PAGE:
• Since, the displacement and force are opposite making an angle of 180°

 so,   \(W=F \,dx\,×cos\,180°\)

   \(W=- F \cdot dx\)

  • So, the total work done from all parts of displacement from A to B.

\(W_ T=-\displaystyle\sum\limits_{\text {From 1st element}}^{\text {To last element}}Fdx\)

  • This can also be calculated by using calculus.

\(W_ T=-\displaystyle\int\limits_{\text {From 1st element}}^{\text {To last element}}\;F\;dx\)

  • In short, we can say that to find total work done by variable force following steps can be followed:
  1. Write \(F\) as a function of \(x\).
  2. Write \(x\)as \(dx\).
  3. Integrate the force from first element \((x_i)\) to final element \((x_f)\).

Illustration Questions

The force of electric field between two charges is given as \(F=\dfrac {10}{x^2}\), where \(x\) is the distance between them. Calculate the work done by electric force if \(x\) varies from 1 m to 2 m.  

A 15 J

B 6 J

C 5 J

D 10 J

×

The total work done by electric force \(F(x)\) is given as 

\(W_T=\displaystyle\int\limits_{\text {From 1st element}}^{\text {To Last element}}\,F(x)\;dx\)

Since, \(F(x)=\dfrac {10}{x^2}\) and \(x\)varies from 1 m to 2 m

So, work done will be

\(W_T=\displaystyle\int\limits_{1}^{2}\dfrac {10}{x^2}\,dx\)

\(W_T=10\displaystyle\int\limits_{1}^{2}x^{-2}\,dx\)

\(W_T=10 \left [ \dfrac {x^{-2+1}}{-2+1} \right]_1^2\)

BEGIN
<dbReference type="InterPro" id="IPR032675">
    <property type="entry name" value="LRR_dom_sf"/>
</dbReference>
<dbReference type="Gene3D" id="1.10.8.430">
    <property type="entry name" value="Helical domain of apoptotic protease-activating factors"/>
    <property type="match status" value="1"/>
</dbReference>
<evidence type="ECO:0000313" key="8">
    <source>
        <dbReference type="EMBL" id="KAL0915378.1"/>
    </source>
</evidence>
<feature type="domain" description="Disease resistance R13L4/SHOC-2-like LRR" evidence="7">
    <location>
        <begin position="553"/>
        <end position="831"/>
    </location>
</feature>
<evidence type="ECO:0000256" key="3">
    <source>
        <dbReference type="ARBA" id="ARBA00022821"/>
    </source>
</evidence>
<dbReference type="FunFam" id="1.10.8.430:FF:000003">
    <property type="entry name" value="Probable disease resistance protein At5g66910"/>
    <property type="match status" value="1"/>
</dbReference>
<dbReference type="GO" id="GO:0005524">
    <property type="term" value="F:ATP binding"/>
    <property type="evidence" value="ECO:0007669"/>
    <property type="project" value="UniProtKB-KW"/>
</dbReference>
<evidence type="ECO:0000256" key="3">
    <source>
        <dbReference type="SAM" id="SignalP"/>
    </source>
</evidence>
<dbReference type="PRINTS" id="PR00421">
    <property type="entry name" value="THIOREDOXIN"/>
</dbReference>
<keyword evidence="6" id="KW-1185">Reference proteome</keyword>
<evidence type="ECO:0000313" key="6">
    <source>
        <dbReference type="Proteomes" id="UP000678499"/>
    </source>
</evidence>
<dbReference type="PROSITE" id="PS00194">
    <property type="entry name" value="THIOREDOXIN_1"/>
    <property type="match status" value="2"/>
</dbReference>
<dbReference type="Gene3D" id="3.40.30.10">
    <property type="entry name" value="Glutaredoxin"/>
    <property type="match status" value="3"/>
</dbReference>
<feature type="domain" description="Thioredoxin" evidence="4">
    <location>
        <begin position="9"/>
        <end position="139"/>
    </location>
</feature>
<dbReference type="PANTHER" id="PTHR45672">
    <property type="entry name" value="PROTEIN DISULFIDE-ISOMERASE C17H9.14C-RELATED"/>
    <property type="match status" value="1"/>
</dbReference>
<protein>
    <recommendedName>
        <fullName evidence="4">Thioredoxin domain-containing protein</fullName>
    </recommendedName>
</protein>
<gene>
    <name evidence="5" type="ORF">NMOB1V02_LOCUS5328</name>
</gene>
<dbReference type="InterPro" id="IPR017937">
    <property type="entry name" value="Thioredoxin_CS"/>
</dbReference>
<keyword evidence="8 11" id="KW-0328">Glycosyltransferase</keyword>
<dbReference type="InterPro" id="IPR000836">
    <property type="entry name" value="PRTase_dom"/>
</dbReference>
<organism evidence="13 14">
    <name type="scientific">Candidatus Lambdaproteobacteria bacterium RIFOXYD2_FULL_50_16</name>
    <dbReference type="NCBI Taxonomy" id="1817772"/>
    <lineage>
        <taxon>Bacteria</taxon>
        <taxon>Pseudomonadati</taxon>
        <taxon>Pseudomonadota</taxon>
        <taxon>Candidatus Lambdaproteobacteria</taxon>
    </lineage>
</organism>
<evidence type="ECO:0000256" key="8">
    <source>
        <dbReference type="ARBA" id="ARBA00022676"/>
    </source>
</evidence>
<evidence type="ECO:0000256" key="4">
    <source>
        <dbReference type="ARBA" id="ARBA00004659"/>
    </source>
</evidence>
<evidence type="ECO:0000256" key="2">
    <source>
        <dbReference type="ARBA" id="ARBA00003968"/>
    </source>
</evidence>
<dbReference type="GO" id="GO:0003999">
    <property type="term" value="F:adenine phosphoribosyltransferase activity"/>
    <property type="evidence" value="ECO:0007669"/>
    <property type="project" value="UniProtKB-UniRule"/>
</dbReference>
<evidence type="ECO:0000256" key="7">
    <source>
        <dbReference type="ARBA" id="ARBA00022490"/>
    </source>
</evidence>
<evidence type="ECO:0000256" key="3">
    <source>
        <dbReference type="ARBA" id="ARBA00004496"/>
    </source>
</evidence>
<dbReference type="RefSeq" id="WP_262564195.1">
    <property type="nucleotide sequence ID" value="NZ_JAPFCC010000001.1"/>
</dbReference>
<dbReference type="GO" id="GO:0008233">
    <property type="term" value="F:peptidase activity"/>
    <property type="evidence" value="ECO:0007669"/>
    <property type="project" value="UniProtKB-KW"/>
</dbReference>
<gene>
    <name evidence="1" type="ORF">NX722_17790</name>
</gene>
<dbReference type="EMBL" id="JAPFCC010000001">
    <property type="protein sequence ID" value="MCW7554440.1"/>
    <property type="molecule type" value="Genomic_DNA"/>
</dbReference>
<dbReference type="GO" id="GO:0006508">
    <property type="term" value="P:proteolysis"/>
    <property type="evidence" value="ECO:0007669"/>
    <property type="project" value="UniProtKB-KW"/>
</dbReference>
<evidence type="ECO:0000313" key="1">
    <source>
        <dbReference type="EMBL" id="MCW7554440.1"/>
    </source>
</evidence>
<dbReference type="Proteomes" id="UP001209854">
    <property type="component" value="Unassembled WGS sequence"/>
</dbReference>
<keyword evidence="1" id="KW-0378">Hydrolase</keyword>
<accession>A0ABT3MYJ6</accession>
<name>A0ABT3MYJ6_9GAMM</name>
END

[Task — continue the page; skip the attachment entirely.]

\(W_T=10 \left [ \dfrac {-1}{x} \right]_1^2\)

\(W_T=10 \left [ \dfrac {-1}{2}+\dfrac {1}{1} \right]\)

\(W_T=10 \left [ \dfrac {1}{2} \right]\)

\(W_T=5\,J\)

The force of electric field between two charges is given as \(F=\dfrac {10}{x^2}\), where \(x\) is the distance between them. Calculate the work done by electric force if \(x\) varies from 1 m to 2 m.  

A

15 J

.

B

6 J

C

5 J

D

10 J

Option C is Correct

Work Done when Spring Slides in Vertical Direction

  • Spring follows Hook's law which states that force experienced by spring is directly proportional to the extension or compression from its natural length.

\(F\propto x\)

  • Spring will exert a force \(Kx\) where \(K\) is a constant and \(x\) is the distance from natural length as shown in figure.
  • The direction of spring force is always along its natural length.
  • So, when the spring is stretched or compressed, the force of spring continuously increases as \(x\) increases.
  • For the calculation of work done by spring force, integration is used, as force is variable.

\(W=\displaystyle\int\limits_{x_i}^{x_f}-Kx\;dx=-\dfrac {1}{2}K\Big[ x_f^2-x_i^2\Big]\)